He adjusted his position, in part because he had to fly to France to see his horse race. I congratulated him on a smart move. He had narrowed the position down to making $400 to $500k and risking “only $1mil.” I was happy to hear that, but I know that’s not how he trades. I told him so and, sure enough, an hour later he called back and said, “I took down all the upside call risk,” meaning he had bought back all those short calls, leaving only the puts he had sold down at strike prices of 90 and 88 bucks. If Thursday’s uptrend continues, those calls would have increased in price and he’d be at greater risk. He was humble enough to acknowledge that.
He made a hard decision to maintain the winning part of the position going into today’s CL option expiration and take off the other side of the spread. Now he can keep the premium he collected on the puts. He made a conscious decision to take down the riskier part of the position before it forced him to react, buy futures and roll higher.
Moral of the story? Let me just paraphrase what Marty chose to write in the final paragraph of his book. That he chose this to be the closing thought says as much about its importance as the idea itself.
He said you have to choose between your need to be right and your need to “hear the cash register ring.” The next time (and it will be soon) that your ego tells you to hold on because you’re just a few more bars away from being proven right, ask your ego a simple question: How much are you willing to pay for the feeling of not being wrong? Is it worth more to you than the feeling of being out safely with money in your account? You can be wrong a lot of the time about market direction and still be profitable — but only if you master your ego.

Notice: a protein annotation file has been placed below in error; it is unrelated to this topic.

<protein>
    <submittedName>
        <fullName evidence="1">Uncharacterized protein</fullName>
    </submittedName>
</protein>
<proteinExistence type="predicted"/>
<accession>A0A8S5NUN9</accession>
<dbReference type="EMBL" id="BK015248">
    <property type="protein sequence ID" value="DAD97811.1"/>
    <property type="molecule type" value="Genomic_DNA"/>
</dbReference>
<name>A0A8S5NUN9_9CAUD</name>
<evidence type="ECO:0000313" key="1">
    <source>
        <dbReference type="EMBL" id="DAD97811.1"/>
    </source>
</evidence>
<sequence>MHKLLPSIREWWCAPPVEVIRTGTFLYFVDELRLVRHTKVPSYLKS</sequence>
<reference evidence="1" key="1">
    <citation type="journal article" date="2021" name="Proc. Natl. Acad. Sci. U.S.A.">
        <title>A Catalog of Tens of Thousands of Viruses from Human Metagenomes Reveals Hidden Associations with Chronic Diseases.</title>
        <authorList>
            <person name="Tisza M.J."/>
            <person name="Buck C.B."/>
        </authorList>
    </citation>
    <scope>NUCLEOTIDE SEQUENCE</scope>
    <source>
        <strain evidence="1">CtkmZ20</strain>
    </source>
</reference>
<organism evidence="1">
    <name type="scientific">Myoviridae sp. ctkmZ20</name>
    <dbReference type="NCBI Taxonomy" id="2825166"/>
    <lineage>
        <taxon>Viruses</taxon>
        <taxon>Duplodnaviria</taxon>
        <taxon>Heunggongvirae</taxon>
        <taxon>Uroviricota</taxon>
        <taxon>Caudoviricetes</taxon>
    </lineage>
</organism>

Our view: Yesterday's big rally in the S&P has helped push Asia and Europe higher this morning. We have several economic numbers this morning and the Ned Davis S&P cash study shows today being up 16 / down 12 of the last 28 occasions. The erratic stop-and-go price action has made it very hard to predict. Our view is to sell the early rally and buy weakness. As we head into the June quarterly expiration and the Ned Davis S&P cash study showing 4 out of 5 days next week being up, we have to agree with the Pit Bull that the S&P may attempt a run at 1650. As always, keep an eye on the 10-handle rule and please use stops when trading futures.
Ned Davis June Expiration Study
Friday up 16 / down 12 / last 28
Monday up 16 / down 12 / last 29
Tuesday up 18 / down 11 / last 29
Wednesday up 12 / down 17 / last 29
Thursday up 18 / down 11 / last 29
Friday up 20 / down 8 / last 29
Ned Davis expiration study for June: https://www.mr-topstep.com/index.php/equities/3260-expiration-study-for-june
- It’s 8 a.m. and the ES is trading 1634, down 2.75 handles; crude is up 48 cents at 97.17; and the euro is down 32 pips at 1.3314.
- In Asia, 10 out of 11 markets closed higher (Hang Seng +0.39%, Nikkei +1.94%).
- In Europe, 11 of 12 markets quoted are trading higher (DAX +0.39%, FTSE +0.07%)
- Today’s headline: “S&P 500 Futures Steady; Asia and Europe Bounce”
- Total volume: 2.34mil ESM and 32k SPM (27k SPM/U spreads traded)
- Economic calendar: Producer Price Index, current account balance, industrial production, consumer sentiment
- Fair value: S&P -0.41, NASDAQ +0.60
- MrTopStep Closing Print Video: https://mr-topstep.com/index.php/multimedia/video/latest/closing-print-6-13-2013
Danny Riley is a 34-year veteran of the trading floor. He has helped run one of the largest S&P desks on the floor of the CME Group since 1985.